I took a moment to introduce everyone to my replacement, ensuring that my replacement volunteer knew the minefield and could make better decisions than I had the night before, and went on my way.

This morning, I got a call from the co-worker (who is a high mucketymuck at work and not just a grunt like me) that the father had agreed to neuter his cat and that it was all "your fault". I've never been so grateful to hear the words "your fault".

But, really, I wonder about the impact I had. Anyone who has been on my flist for awhile can tell you that, every year, for my birthday and for Christmas, I ask people to give to the needy, to look through their closets and downsize their stuff. I ask people to donate to local charities and take the time to volunteer if they can. I'm really good at the lip service to these causes.

However, I've learned that I still suffer from the "not in my backyard" syndrome. Sure, there's a problem with homeless families but, really, not in Tucson. We're a very generous small city. And, really, if it's a homeless family, it's female-led. That's why it's important to have safe places for families to go. Except that most homeless shelters don't really plan for male-led homeless families so where did this father/daughter combo have to go that wouldn't separate them?

The other part that really got me was that each person that I spoke to told me about how awesome the libraries are, how important they are for a safe haven and the opportunities they presented. To A, they meant a place where she could work on her college and high school classes. To the traveler, they meant a place where he can get a book, brush up on his skills and take a moment to rest somewhere warm/cool. To another gentleman, they meant a place where he could just be. It was rare that I heard about the importance of the books but, instead, they talked about the librarians that helped them without judgment and the rare one that did judge. They talked about how it was a shame that libraries weren't treated with respect anymore. They talked about how people abuse the library, stealing books that others want to enjoy.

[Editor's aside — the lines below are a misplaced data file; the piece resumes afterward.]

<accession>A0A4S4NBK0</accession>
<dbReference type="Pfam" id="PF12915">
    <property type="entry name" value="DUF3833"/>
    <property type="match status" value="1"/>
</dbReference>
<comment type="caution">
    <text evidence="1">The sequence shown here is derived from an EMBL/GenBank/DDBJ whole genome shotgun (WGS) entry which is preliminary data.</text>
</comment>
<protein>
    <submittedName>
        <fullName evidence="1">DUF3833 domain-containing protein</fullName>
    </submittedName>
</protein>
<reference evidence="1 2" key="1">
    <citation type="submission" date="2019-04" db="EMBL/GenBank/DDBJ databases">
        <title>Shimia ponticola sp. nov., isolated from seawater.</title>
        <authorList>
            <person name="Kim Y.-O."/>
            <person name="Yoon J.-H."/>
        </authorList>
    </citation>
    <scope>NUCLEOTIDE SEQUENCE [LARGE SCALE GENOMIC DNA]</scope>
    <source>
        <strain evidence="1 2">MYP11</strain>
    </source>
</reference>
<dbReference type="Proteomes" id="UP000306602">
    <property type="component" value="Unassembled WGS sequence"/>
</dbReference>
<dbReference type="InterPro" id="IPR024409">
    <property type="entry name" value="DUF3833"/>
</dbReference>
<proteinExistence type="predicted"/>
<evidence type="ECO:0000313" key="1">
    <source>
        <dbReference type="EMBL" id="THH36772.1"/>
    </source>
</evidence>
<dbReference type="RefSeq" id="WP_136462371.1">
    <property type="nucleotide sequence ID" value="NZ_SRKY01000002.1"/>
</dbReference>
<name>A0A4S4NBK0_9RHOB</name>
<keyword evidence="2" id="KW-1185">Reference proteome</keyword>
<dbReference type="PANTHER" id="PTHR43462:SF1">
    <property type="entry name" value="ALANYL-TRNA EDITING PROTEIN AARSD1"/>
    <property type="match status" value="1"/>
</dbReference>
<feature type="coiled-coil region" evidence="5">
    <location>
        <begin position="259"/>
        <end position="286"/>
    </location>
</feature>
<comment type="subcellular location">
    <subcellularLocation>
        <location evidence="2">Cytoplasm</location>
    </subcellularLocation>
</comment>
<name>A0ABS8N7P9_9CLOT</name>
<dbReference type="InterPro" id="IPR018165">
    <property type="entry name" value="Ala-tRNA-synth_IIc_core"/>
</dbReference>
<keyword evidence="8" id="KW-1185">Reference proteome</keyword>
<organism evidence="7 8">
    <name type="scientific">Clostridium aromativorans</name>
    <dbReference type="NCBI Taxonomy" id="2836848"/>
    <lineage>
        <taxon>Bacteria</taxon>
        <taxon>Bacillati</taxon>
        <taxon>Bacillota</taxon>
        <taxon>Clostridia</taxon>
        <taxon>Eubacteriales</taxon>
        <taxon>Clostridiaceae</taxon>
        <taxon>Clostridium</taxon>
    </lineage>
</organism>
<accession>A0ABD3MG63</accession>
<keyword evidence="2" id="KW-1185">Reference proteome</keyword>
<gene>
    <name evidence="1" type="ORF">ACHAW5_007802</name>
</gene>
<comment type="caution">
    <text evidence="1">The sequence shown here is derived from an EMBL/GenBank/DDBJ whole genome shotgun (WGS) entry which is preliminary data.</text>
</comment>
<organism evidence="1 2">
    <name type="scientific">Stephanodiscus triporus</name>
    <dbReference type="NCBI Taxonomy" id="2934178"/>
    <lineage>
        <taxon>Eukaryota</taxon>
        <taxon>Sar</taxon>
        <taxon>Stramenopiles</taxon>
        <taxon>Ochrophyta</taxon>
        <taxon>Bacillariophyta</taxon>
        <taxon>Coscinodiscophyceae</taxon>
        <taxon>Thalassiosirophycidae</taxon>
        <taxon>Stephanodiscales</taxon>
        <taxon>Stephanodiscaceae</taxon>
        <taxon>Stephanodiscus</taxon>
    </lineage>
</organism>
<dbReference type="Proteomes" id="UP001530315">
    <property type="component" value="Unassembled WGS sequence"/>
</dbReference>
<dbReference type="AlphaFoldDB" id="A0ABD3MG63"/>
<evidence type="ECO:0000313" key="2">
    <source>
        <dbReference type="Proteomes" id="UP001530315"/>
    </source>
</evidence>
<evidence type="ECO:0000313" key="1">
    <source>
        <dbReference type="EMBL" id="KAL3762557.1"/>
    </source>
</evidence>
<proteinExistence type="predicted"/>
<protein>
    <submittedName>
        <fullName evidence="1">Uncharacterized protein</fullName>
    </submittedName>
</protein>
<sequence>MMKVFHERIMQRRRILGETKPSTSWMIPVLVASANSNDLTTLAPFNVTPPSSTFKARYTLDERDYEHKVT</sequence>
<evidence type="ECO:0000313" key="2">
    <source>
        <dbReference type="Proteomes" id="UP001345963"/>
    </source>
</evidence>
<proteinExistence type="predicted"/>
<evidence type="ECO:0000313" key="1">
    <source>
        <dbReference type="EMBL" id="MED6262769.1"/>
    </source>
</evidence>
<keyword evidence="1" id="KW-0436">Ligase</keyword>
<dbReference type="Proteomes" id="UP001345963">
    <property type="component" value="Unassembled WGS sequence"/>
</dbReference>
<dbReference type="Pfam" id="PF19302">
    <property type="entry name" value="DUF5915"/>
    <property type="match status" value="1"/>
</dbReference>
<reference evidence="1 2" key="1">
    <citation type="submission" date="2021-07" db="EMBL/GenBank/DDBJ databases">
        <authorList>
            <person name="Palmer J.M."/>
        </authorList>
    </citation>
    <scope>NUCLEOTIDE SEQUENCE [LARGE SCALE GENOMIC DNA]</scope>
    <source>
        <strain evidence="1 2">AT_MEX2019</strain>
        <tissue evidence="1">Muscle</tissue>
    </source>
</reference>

And I sat there, knowing full well that I owe twenty-five dollars in fines to the library that I can easily repay but I've been too fucking lazy to do and I was so ashamed at that moment (and now). So, Monday, I'll be calling the main branch and having my credit card charged for my fines. I'll be making a donation, too. I'm going to work harder at my classes.

I'm reassessing what I've been doing and how I look at the world. It's all navel gazing but, really, sometimes you need something to rock you out of complacency and I have to thank A for that.

Sorry this is so long and not under a cut but it feels wrong to hide their stories under a cut. These people are hidden away so much by society already that I feel ashamed for trying to hide them again. So, no cut and you can flay me for it, if you'd like.
wook77: (AZ)
I love my town. I chose to move to Tucson for many (and varied) reasons, not the least of which was the weather. More than the weather, though, is the relaxed atmosphere, the fantastic people and the fact that Tucson skews towards the higher educated and more liberal than the rest of the state of Arizona. It's got a small town mentality in a small city. People hold doors for other people. Random strangers ask how you are and you can tell they actually care.

So when I hear Keith Olbermann say "let's make sure another Tucson doesn't happen", it breaks my heart. I'm proud of the fact that Tucson was the only county, across all age groups, to vote against the marriage definition act a few years ago. I'm proud that Tucson has a vibrant artistic community. I'm proud that Tucson has a fairly liberal attitude about immigration reform and that our Sheriff has refused to enforce SB1070 (the "show me your papers" law) and that City of Tucson Police officers were the first to file suit AGAINST SB1070.

But more than my own pride in my chosen hometown, I have to say that Keith Olbermann's special comment today resonated. We have to do something about hate-filled vitriol. We have to do something to keep others from getting shot.

Because today was horrifying. It's been an emotionally draining day filled with ups and downs. This morning, my Congresswoman Gabrielle Giffords, was shot, point blank, to the head. A 9 year old girl standing next to her at the meet-and-greet event was killed by a gunshot wound to the back. Five others, most of whom are senior citizens, were also killed. There are a total of 19 victims today.

Arizona has some issues, I freely admit it. We've got wacko concealed-carry laws, ironically passed with the idea that if any citizen can carry concealed, then these mass shootings won't happen because the citizenry can defend itself. We've got crazy immigration bills and Minutemen on the border (Minutemen who happen to like to sell drugs and murder people, too). We've got lots going on down here. I can see the warts.